Christmas Joy and Grief

I have experienced more emotional ups and downs this week than in a really long time. I wasn’t expecting it. I’ve heard that the holidays are hard, but I didn’t understand what that meant. Last year was our first Christmas without Doug, so I thought this year would be easier. But last year everything was so new, we were still in shock. It’s not just about missing Doug during our favorite family time; it’s been about adjusting to this new reality again. Every time my feelings are hurt I’m reminded of how protective he was of me. I realize that knowing he was always there as a safeguard to my heart, ready to go talk to whoever needed it, I felt safe and stronger even if I didn’t tell him every time. 133302_10151094707824067_1239707966_o
He was my comfort. I could sit with him near me and feel comforted and safe. It helped that very seldom in our thirty years of marriage was he the one who hurt me.

I don’t know how we had the relationship we did. I know we both cared more about the other than ourselves, and we both sacrificed gladly for the other. I don’t mean just a little; we each gave everything of ourselves to the other. Some people told us we were dysfunctional and unhealthy. (I can’t remember any of those who are still married.) Honestly, maybe it was dysfunctional, but it wasn’t unhealthy. We must realize that, although there are ideals for emotional health, none of us are free of wounds and misconceptions. If I had demanded that Doug not be messed up from his childhood, we would have failed. If Doug had demanded that I not suffer from depression and anxiety, we would have failed. Both of us would have walked away more wounded than when we began. Instead, we did things our own way. Our children became part of that amazing love-filled dysfunction. For better or worse, they were blessed with our mess.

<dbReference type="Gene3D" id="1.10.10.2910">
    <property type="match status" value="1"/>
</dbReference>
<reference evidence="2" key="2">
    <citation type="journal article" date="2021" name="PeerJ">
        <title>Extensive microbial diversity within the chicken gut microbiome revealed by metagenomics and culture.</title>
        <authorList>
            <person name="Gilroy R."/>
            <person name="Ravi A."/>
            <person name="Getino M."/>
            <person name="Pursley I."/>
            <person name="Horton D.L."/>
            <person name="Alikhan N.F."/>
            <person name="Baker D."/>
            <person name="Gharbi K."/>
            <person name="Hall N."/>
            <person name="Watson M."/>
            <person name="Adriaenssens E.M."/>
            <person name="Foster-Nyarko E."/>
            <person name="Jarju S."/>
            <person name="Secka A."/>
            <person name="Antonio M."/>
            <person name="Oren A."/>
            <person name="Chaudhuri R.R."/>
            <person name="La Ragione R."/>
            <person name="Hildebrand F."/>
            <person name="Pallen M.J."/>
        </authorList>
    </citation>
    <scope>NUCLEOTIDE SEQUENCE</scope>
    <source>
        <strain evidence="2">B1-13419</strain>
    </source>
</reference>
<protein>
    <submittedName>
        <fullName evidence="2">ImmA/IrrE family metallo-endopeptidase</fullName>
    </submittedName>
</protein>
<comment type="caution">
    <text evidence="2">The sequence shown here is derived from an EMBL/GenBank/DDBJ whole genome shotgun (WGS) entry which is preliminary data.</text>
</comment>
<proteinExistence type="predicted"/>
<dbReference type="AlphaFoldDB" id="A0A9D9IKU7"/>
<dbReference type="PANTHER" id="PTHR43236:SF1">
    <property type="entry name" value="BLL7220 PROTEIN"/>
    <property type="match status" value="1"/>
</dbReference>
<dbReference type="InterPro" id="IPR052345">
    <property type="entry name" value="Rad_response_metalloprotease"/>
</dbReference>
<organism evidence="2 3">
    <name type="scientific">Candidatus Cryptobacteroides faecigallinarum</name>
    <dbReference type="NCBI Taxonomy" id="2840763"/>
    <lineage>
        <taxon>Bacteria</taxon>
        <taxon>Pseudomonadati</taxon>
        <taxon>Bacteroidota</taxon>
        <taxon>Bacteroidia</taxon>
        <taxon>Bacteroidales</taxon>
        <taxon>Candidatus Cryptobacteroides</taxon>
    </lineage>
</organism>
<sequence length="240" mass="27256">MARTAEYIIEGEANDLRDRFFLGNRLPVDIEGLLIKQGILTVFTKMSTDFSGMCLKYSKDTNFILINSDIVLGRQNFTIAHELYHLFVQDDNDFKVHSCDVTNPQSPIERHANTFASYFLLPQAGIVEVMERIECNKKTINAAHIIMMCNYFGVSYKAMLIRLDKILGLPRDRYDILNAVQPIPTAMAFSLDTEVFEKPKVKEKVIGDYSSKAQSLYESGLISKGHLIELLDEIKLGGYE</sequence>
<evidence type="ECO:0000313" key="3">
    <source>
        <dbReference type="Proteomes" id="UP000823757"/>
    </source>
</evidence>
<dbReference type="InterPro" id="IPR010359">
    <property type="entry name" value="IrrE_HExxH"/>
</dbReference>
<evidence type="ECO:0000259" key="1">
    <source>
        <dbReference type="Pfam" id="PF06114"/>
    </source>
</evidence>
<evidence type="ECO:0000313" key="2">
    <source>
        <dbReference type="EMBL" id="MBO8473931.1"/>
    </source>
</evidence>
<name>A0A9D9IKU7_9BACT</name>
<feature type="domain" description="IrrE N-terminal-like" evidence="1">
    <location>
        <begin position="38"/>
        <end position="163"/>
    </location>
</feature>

Doug loved me through horrible depression. He was more patient and kind than anyone I’ve ever known. I wonder if he felt about that the way I felt about walking through his issues with him. I was up for all of it; spiritual battles, counseling, reminding him what was real, helping him understand “normal” vs. abuse responses. We somehow created a safe cocoon in which we each allowed the other to be our truly messy selves—not only be messy, but be loved through in the middle of the messiness. I knew he had me on a pedestal, I tried to get him to see that I didn’t deserve it, but he wouldn’t let me fall off. I adored him, admired him, loved him fiercely. I don’t know how we became that team. Perhaps part of it was because as each of our difficult things came up, we didn’t balk and wonder what we’d gotten ourselves into. I saw his and knew that God had made me exactly what Doug needed. My life experiences through childhood trained me to be the best partner for him, and I couldn’t believe how patient he was with me. I knew I needed to change, and his kindness helped me do that.